Re: [CR]Protecting new paint jobs


Date: Mon, 01 Apr 2002 10:59:34 -0800
From: Brian Baylis <rocklube@adnc.com>
To: M4Campy <M4Campy@aol.com>
Cc: classicrendezvous@bikelist.org
Subject: Re: [CR]Protecting new paint jobs
References: <002a01c1d742$ed4c52a0$4f42510c@gateway> <3CA89972.3BD3@adnc.com> <3CA8A2E7.9030705@aol.com>


Mike,

Like I said, paint can be tricky stuff especially on bike frames. There are lots of chemical reactions that can produce a multitude of problems. I am lucky in that I never learned to paint in the "traditional" way of your typical car painter using the guidelines they use; probably save lots of trouble by learning to paint bikes from the beginning.

The paint chipping from the under layer is another prep problem most likely; but could also be a compatibility or application problem as well. Sometimes sanding too smooth is not good for topcoating situations; you just have to learn the tricks the hard way.

Not long ago I experienced the first paint failier I have had in 30 years. For some reason the clearcoat just didn't stick to the color coat. The clear began to peel in sheets leaving a perfectly good color coat underneith. Never seen this happen before or since; I have to assume I did something wrong on that occassion which caused the lack of bonding between the color and clear. I had to warrenty the entire paint job even though the color was fine; I could not get all of the clear off so I just started over. Painful, but one warrenty in 30 years isn't enough to get me worrying; I just take an extra step in similar cases to insure that there will not be a repeat performance. I actually suspect I may have left out one of the components when I mixed that batch of clear so I pay extra attention to mixing and won't answer the phone anymore if I'm in the middle of mixing paint.

It's really a bummer to get back a fresh (expensive) paint job and have the paint jump off like the frame has the plague or something. Bike painting is a specialized art and there many ways to go about it and hundreds, if not thousands, of combinations of materials to use. My most valuable tool is to continue to use what I know works and that I have 30 years experience using. You end up with very few surprises that way. The other best weapon is to hone your skills specifically to produce consistant results that give the best performance under the application intended. Durability is the number one goal; expert application and artistict interpetation are a close second. Obviously a beautiful job is of no value unless it stays on a frame as opposed to decorating your garage floor.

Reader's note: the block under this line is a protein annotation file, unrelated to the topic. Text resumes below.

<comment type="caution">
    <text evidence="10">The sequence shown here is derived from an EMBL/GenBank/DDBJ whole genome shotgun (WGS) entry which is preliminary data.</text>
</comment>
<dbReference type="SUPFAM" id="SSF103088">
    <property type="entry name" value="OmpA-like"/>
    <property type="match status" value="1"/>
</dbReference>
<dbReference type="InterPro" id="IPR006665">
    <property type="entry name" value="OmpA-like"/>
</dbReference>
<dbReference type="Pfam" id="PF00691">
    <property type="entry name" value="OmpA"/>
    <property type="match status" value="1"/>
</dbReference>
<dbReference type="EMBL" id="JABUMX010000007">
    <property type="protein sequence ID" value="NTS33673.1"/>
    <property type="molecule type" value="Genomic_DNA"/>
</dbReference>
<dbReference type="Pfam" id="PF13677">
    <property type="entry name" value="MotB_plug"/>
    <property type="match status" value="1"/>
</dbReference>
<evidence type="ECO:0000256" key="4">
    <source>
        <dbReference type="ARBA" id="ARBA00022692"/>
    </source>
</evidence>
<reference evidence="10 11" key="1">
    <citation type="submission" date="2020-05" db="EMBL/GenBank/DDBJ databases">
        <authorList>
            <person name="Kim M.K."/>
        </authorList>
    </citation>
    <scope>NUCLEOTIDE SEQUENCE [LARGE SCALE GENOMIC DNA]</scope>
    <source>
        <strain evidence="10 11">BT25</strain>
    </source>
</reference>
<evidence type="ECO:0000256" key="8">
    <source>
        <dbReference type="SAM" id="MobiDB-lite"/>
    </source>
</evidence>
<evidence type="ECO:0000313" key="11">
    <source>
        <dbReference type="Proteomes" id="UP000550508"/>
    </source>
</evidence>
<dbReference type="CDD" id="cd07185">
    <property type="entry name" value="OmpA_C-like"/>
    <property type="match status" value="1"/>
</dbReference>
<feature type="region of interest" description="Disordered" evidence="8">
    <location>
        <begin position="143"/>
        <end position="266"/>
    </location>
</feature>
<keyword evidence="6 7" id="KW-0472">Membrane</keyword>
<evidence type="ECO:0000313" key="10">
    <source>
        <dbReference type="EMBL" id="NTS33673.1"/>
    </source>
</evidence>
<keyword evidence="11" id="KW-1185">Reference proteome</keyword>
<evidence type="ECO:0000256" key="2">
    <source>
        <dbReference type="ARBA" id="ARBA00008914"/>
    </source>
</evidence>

Gotta paint 3 bikes, better get to it!

Brian Baylis La Mesa, CA P.S. I'm fine and am making progress towards getting my framebuilding/painting duties in balance.
>
> rocklube@adnc.com wrote:
>
> > Thomas,
> >
> > There are lots of ins and outs regarding paints and durability.
>
> Hey Brian,
>
> How are you? Thanks for the post. I just recently had a local painter
> respray a Merckx and have not even got the thing assembled yet and it
> already has a couple of chips:(
>
> I think this was due to the adhesion and application method. I had it
> sprayed with a pearl white with Molteni orange headtube.
>
> It look like they primered, then sprayed the orange on the head tube,
> then masked and sprayed pearl white over the entire bike.
>
> The way it chiped at the head tube was that only the pearl white was
> flaked always revealing orange underneath.
>
> Mike Wilkinson